By John Michael Williams
For readers interested in impact events, here are some photos of Meteor Crater, Arizona, the best preserved impact crater known on Earth. Pick a photo to open a higher-resolution reproduction.
I was able to visit this site for about an hour in early December of 2006. The time was late morning, on a clear, somewhat overcast day.
This crater is located in northern Arizona, about 30 minutes' drive east of Flagstaff, in high prairie country at about 1700 m elevation. It is accessible by a road running a mile or two south from I-40.
Although formed about 50,000 years ago, the crater is very well preserved in the arid desert climate of the American West. It was first identified as an impact crater by D. M. Barringer, who tried to mine the nickel-iron of the assumed impactor beginning in the early years of the 20th century. The impactor could not be found and apparently was pulverized and dispersed, deeply buried in microscopic fragments, upon contact with the ground. The land still is owned by the Barringer family and has been designated a national landmark.
A museum and visitor's gallery is perched on the north-west rim of the crater. There is a nominal admission charge to the crater itself, which is visible only as a low ridge at ground level from a distance. Excellent reference material has been posted online. A collection of aerial images is available, courtesy of NASA.
The crater is a bit less than 200 m deep and is about 1.2 km in diameter. A 1929 aerial photo by the Smithsonian Institute gives an overview.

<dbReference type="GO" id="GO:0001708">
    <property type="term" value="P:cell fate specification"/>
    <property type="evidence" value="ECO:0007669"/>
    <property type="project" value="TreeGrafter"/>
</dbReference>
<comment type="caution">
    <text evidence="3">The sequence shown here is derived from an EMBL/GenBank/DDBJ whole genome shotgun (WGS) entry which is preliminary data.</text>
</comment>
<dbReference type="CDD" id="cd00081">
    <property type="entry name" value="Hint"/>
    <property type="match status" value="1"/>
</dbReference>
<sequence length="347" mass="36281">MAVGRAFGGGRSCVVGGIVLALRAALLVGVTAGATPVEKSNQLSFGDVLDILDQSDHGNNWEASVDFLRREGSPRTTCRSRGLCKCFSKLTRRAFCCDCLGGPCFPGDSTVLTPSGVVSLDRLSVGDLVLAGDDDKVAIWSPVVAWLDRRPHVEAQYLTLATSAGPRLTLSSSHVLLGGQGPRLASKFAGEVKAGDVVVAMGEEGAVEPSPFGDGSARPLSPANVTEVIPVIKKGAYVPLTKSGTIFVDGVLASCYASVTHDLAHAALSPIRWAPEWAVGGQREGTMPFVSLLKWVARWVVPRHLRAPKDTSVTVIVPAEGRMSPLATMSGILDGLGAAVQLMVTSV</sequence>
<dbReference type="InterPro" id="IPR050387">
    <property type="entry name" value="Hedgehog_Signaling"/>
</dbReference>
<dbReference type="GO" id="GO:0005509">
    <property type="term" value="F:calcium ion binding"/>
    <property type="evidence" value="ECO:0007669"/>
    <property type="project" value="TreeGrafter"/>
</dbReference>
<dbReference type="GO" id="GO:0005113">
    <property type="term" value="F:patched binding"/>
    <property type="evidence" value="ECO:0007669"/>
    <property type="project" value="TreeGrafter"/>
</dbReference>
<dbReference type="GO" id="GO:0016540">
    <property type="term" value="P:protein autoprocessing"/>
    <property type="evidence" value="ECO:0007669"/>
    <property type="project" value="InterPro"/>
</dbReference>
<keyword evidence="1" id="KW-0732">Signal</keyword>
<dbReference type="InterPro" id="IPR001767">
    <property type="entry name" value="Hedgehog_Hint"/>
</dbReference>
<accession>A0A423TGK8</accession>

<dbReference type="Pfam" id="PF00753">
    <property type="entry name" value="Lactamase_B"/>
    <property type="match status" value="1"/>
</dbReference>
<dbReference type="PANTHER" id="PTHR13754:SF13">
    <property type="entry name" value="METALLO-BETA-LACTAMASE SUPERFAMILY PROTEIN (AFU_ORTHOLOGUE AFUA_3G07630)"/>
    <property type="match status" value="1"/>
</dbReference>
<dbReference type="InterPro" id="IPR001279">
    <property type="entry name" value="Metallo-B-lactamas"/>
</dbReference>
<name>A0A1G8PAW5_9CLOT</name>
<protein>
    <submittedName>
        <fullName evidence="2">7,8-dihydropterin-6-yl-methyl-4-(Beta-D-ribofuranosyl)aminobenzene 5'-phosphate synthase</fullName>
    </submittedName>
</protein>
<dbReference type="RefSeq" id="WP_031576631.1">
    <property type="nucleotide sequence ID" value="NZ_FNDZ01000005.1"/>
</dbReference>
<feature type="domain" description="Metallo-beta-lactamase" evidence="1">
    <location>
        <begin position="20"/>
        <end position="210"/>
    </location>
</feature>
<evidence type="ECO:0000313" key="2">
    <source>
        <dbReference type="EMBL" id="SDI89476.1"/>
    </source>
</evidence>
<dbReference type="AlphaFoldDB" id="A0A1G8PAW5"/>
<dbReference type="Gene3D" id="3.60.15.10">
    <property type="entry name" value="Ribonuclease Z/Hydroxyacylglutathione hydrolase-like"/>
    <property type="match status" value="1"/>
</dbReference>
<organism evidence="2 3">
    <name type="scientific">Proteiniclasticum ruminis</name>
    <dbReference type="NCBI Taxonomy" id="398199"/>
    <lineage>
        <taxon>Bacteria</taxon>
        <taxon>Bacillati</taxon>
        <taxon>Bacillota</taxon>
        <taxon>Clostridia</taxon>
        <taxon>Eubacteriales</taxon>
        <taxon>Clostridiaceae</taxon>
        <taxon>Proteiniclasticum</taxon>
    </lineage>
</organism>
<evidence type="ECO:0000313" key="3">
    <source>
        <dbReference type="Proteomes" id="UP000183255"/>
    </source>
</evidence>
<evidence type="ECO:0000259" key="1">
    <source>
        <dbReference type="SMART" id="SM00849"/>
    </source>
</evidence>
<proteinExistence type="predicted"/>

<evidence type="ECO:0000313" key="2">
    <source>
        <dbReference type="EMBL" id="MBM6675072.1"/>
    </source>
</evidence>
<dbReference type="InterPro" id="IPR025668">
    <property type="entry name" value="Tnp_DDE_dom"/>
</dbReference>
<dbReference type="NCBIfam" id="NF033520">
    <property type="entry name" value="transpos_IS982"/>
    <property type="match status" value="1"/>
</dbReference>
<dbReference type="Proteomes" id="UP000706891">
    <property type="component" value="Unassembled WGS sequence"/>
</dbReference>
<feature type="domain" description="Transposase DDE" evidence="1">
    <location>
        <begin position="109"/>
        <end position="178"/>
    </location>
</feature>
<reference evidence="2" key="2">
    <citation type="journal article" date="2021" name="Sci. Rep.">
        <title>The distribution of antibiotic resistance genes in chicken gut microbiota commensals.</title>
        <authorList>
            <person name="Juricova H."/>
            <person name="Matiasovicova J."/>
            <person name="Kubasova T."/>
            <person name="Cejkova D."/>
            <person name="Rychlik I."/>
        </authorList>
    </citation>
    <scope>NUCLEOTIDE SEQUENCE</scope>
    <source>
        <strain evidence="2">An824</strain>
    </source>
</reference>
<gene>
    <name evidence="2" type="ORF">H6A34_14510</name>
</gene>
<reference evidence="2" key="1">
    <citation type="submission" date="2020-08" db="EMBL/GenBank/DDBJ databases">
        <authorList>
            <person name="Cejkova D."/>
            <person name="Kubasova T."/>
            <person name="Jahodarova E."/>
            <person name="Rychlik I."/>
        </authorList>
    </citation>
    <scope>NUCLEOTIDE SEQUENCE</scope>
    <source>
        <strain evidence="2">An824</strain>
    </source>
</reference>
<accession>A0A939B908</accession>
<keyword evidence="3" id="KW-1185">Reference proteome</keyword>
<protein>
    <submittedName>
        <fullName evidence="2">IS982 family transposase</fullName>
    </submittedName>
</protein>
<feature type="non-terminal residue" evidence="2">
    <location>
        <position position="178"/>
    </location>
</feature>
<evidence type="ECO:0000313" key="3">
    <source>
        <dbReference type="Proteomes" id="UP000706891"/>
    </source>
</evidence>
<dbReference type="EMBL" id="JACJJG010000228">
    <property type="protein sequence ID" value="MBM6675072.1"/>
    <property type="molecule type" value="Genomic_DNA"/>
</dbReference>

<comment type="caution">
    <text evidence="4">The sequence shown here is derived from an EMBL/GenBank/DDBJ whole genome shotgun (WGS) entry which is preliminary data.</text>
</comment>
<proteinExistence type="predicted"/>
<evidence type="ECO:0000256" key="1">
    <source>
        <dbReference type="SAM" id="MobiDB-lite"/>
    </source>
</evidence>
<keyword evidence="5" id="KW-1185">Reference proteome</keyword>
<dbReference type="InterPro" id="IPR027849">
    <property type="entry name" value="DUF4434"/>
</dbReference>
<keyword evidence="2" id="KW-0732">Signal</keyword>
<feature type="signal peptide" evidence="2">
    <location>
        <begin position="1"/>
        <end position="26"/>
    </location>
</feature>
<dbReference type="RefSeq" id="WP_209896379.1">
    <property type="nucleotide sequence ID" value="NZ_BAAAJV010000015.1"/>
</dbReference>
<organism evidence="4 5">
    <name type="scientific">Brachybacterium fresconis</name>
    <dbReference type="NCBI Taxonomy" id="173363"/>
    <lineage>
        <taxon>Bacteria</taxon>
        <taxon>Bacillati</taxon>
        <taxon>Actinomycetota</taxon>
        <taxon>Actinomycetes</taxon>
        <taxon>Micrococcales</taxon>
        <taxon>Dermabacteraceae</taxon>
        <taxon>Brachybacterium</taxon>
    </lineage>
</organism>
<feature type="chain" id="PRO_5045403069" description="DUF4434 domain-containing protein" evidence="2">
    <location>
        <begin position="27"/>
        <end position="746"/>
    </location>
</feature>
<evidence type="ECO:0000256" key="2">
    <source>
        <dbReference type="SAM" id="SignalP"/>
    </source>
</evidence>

The impactor is believed to have been a nickel-iron solid mass or tight aggregation about 50 m in diameter arriving at about 20 km/s. Contact with the Earth's surface liberated energy approximately equal to that of detonation of 2.5 megatons of TNT.
Here is a panoramic sequence of the distant wall of the crater, looking south into the late morning sun:
A group of visitors on a tour is visible on the crater rim at the center of the rightmost image.
If you can cross your eyes voluntarily, or have a
stereoscope, here is a stereo pair (3-D view) of
the floor of the crater.
You may have to download and reverse the positions of the pair for correct depth perception:
The barely-visible features at the center, also noticeable in other photos, are remnants of attempted mining activity.
Here is another stereo pair of the crater floor:
Finally, some upraised stratigraphy can be seen in this view of the east side of the crater:
The impact elevated a layer of sedimentary bedrock. Flagstone, naturally occurring in flat slabs, is mined in the Flagstaff area for use in sidewalks and decorative garden walkways.
Fifty thousand years ago, an unexpected extraterrestrial visitor mined for us here a more interesting walk than any of could hope to have in our back yard or garden.
The Pulfrich Effect, SIU-C. Last updated 2007-04-14